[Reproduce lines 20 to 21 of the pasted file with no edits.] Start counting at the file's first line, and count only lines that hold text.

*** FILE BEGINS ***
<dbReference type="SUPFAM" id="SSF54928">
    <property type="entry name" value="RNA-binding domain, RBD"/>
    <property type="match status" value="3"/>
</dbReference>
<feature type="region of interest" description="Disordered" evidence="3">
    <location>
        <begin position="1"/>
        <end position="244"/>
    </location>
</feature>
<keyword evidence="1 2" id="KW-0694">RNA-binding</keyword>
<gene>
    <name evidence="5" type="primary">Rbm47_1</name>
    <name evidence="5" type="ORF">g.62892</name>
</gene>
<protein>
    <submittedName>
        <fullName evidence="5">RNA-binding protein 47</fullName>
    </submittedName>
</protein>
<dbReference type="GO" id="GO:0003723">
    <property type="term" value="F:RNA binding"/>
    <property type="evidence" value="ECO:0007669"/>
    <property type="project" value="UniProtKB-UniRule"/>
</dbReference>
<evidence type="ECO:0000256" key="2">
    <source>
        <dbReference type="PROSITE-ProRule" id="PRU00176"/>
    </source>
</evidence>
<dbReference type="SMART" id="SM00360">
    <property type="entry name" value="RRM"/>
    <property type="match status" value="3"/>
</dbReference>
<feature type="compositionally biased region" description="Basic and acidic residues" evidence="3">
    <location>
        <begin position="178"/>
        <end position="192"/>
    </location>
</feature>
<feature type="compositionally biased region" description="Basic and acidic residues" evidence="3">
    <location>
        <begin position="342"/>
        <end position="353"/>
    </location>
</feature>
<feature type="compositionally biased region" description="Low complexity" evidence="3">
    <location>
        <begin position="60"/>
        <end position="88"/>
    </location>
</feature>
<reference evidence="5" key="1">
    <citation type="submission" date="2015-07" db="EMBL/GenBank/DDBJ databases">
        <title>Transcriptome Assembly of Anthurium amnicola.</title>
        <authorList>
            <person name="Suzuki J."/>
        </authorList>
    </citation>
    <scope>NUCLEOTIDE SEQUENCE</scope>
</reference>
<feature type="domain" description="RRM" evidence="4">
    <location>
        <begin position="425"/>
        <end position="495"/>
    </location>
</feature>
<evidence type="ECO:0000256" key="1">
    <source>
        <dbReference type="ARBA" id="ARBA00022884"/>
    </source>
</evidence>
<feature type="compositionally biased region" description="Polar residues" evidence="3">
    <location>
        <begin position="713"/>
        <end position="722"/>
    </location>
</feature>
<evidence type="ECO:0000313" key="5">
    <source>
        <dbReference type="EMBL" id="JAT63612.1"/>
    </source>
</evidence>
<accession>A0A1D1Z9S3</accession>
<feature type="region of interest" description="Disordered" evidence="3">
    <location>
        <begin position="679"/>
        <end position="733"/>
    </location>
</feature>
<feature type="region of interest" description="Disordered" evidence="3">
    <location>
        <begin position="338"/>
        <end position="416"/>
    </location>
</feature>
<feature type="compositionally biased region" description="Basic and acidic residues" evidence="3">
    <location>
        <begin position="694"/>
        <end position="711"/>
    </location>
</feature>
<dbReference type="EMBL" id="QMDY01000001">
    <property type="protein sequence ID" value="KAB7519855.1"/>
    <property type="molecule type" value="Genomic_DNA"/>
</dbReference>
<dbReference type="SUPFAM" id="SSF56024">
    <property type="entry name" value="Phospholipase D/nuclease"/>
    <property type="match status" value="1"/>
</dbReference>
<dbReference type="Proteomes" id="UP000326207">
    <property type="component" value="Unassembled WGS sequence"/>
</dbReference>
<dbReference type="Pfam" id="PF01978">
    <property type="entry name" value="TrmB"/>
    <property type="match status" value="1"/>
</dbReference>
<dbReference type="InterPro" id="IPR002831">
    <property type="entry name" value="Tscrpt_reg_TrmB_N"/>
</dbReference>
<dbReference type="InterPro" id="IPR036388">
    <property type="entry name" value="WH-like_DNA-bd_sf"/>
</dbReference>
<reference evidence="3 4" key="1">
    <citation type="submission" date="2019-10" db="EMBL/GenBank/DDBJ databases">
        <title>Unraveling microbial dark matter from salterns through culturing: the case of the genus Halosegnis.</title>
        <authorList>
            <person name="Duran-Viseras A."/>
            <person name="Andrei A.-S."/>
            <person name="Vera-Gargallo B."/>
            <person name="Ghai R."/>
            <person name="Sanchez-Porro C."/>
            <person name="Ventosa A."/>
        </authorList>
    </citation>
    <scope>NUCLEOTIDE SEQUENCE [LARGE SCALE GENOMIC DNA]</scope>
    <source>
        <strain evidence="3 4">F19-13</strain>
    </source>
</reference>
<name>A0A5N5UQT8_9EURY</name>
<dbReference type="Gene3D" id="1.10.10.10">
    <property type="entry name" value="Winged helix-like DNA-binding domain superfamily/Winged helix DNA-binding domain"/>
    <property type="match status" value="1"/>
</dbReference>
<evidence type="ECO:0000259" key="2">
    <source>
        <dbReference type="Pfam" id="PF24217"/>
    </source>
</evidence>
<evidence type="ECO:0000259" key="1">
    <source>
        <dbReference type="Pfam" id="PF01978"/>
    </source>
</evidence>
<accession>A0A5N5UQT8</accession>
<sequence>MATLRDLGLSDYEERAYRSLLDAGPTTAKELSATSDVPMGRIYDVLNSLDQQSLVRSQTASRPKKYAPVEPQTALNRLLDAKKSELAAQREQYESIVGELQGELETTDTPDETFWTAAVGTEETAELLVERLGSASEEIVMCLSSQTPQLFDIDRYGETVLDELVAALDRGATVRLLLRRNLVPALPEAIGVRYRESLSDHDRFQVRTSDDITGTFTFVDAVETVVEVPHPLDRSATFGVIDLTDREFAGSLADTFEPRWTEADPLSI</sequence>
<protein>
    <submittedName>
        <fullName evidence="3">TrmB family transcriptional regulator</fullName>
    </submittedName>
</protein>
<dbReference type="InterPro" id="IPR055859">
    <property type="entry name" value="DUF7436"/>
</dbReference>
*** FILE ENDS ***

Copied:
</protein>
<dbReference type="GO" id="GO:0003723">